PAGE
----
Will Mitch Trubisky have to be saved from John Fox?

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Bears quarterback Mitch Trubisky looks to pass during a rookie minicamp in Lake Forest on May 12. (AP Photo/Nam Y. Huh)

The Bears’ minicamps and organized team activities are over, and if you don’t know the critical difference between the two exercises, I’m here to help.

NFL minicamps are mandatory for players. OTAs are voluntary, and by voluntary, coaches mean, “If you value your job, your salary and your ability to get free drinks around town, you will be here.’’

The one thing that came out of the Bears’ offseason workouts is the same thing that was there before any of them started: Don’t play Mitch Trubisky this season. This is true not because he looked bad in shorts and helmet at any of the be-there-or-else practices, but because there is very little in it for the franchise for him to take a snap in 2017.

This is going to take willpower from ownership, general manager Ryan Pace, fans and, ahem, media members, who have been known to have an itchy trigger finger when it comes to agitating for a quarterback change. But most of all, this is going to take willpower from John Fox, who could be facing his last year as Bears coach. And if not willpower from a desperate Fox, then a pair of handcuffs to stop him from doing something that could ruin the quarterback and the franchise.

The team’s drafting of Trubisky was greeted by extremely loud boos. Critics saw the pick as a huge reach, especially for a quarterback who had started just 13 games in his career at North Carolina. Making it worse, those critics said, was the Bears’ unnecessary decision to trade up one spot with the 49ers, from third to second, to choose Trubisky.

I saw it as a general manager having the conviction of his beliefs and possessing the boldness to follow through on that conviction. Pace very well could end up being a bold idiot and a convicted fool. But for now, I’m sticking with the idea that he might be on to something – with one caveat.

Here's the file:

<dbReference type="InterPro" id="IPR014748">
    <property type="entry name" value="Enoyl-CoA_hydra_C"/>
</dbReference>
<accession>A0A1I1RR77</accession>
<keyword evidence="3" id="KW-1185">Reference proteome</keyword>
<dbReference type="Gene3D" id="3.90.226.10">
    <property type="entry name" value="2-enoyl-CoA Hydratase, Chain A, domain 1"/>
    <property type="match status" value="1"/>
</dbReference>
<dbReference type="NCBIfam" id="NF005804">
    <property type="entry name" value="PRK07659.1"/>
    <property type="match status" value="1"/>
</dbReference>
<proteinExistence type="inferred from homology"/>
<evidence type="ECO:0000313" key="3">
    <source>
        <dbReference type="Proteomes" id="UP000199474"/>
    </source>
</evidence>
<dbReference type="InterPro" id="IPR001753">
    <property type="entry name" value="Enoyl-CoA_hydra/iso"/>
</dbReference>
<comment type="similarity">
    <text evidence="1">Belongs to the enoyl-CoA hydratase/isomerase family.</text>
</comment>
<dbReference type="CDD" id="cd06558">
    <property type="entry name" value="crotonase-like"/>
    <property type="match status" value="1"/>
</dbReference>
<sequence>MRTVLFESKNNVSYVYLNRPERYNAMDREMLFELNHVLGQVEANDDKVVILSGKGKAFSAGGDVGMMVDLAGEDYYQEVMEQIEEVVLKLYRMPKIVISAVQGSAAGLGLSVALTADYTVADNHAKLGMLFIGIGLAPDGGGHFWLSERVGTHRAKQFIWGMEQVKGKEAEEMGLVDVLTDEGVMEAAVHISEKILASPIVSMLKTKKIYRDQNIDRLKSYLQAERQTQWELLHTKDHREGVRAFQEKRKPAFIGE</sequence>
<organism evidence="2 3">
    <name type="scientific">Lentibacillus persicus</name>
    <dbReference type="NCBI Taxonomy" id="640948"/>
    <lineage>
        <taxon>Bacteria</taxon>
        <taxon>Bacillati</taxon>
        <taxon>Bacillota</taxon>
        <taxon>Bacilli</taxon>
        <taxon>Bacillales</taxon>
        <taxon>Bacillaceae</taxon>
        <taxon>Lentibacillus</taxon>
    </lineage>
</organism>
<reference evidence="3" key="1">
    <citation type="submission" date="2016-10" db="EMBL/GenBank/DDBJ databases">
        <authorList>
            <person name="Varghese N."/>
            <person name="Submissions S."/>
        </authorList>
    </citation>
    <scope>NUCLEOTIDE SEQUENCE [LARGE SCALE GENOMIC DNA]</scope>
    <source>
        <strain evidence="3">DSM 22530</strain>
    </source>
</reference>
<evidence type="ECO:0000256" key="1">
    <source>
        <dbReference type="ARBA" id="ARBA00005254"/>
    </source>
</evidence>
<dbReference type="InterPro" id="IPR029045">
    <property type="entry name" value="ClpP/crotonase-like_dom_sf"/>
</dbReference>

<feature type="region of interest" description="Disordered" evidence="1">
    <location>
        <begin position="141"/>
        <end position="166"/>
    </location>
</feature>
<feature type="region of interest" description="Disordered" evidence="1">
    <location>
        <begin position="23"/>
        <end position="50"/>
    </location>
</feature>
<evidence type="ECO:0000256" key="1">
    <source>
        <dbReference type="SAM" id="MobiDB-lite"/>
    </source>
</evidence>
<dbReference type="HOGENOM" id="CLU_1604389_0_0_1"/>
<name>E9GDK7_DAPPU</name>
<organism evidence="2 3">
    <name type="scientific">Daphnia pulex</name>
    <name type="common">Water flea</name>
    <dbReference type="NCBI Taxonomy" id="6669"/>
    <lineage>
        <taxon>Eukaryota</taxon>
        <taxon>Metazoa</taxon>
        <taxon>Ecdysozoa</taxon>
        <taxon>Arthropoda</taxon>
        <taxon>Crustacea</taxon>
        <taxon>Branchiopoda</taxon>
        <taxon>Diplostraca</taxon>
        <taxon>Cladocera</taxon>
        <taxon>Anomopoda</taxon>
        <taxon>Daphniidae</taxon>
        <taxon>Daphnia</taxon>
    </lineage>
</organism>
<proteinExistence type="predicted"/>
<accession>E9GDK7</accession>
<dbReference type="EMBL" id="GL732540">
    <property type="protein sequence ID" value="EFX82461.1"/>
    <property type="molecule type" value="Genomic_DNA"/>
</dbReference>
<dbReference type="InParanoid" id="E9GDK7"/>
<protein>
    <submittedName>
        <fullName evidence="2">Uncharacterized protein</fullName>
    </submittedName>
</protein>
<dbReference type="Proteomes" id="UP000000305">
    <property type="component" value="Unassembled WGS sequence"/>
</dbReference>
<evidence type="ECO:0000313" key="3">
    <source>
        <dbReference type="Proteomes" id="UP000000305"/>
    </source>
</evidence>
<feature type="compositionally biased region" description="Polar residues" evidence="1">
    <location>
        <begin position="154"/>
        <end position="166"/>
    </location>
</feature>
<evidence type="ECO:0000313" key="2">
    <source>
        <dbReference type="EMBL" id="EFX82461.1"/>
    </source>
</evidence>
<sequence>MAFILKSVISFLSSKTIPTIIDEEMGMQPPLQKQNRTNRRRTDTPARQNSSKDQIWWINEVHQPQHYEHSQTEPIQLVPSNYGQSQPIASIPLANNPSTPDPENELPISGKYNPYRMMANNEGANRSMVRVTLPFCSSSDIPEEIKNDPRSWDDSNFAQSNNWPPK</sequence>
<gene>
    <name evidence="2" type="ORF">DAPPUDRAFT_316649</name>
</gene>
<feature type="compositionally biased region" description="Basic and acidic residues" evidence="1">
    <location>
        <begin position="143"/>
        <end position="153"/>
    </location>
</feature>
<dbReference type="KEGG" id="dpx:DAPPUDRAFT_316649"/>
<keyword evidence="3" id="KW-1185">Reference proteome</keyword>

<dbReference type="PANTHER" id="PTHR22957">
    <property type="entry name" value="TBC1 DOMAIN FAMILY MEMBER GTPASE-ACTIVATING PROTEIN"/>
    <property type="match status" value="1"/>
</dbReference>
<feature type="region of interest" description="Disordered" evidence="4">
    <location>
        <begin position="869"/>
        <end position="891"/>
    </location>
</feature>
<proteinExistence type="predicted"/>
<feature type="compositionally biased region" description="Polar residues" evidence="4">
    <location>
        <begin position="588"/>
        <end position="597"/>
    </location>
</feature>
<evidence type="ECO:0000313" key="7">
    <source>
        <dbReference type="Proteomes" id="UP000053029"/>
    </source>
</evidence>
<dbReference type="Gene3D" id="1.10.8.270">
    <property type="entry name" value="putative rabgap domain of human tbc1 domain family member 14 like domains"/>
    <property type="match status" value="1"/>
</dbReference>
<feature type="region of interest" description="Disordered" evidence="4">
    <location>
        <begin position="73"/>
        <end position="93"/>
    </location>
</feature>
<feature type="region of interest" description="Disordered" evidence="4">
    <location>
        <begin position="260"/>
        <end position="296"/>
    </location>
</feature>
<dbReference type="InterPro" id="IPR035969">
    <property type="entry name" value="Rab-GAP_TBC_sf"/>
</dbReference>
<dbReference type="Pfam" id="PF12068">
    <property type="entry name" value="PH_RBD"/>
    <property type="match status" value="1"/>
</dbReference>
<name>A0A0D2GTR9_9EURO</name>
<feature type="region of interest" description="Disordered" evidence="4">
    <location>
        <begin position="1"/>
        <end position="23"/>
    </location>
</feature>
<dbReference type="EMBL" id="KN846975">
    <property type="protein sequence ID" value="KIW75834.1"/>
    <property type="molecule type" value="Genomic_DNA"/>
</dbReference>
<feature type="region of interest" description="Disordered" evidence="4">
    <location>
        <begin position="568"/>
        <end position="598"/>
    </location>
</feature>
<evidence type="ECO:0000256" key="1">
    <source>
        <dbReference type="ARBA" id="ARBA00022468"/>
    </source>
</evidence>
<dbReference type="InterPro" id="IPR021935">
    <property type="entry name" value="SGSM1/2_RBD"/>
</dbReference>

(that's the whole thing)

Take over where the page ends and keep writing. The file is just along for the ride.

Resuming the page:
If a franchise is bold enough to take an unheralded quarterback with the second overall pick in the draft, it needs to be bold enough not to give in to impulse and every outside demand to play him during his rookie year. That won’t be easy. Pace wants to be right, and surely he has a strong desire to prove his doubters wrong. There might be a temptation to play Trubisky and say, “Told you so!’’

But the best way to accomplish optimal results is to let him spend the year learning behind the scenes and avoiding the mental and physical scars that could last a lifetime.

This is where Fox comes in. Does anyone know what he’ll do if push comes to shove comes to a possible quarterback change? He wants to win football games, and he hasn’t done much of that in Chicago. If Mike “This Is My Year’’ Glennon doesn’t perform well as the starting quarterback, will Fox get antsy?

We have the possibility of a rogue coach looking to save his job by playing a young quarterback who might surprise everybody and catch fire. The right thing, the prudent thing, is to have a healthy Mark Sanchez or a healthy anybody else be Glennon’s backup this season. Anybody but Trubisky.

The Bears probably aren’t going to win many games in 2017, and this can’t be overstated: It’ll be OK. It really will be. The moment NFL commissioner Roger Goodell read Trubisky’s name as the Bears’ pick, it meant that the team was committed to a patient approach. It’s tough when everyone, coaches and players especially, is impatient. But the patient route is the way to go.

For better or worse, Pace’s career forever will be tied to Trubisky. For the good of the organization, it’s up to him to make sure the young quarterback is put in the best position to succeed. Even if playing time is the purview of the head coach, Pace will need to race down from his private box at the first hint of a Trubisky sideline warm-up pass and say, “Stand down, son.’’

By all reports, Trubisky looked good during the offseason workouts, mandatory or otherwise. Those practices don’t mean a whole lot. They aren’t real games. But I’m concerned the young quarterback’s performance put a twinkle in Fox’s eye and an idea in his head.

Let’s hope not. But if it did, let’s hope even more that Pace steps in if Fox tries to act on that impulse.


Adam L. Jahns: Analyzing the Bears after their offseason program

Mark Potash: Where the Bears stand after their offseason program

Patrick Finley: Analyzing the Bears after their offseason program

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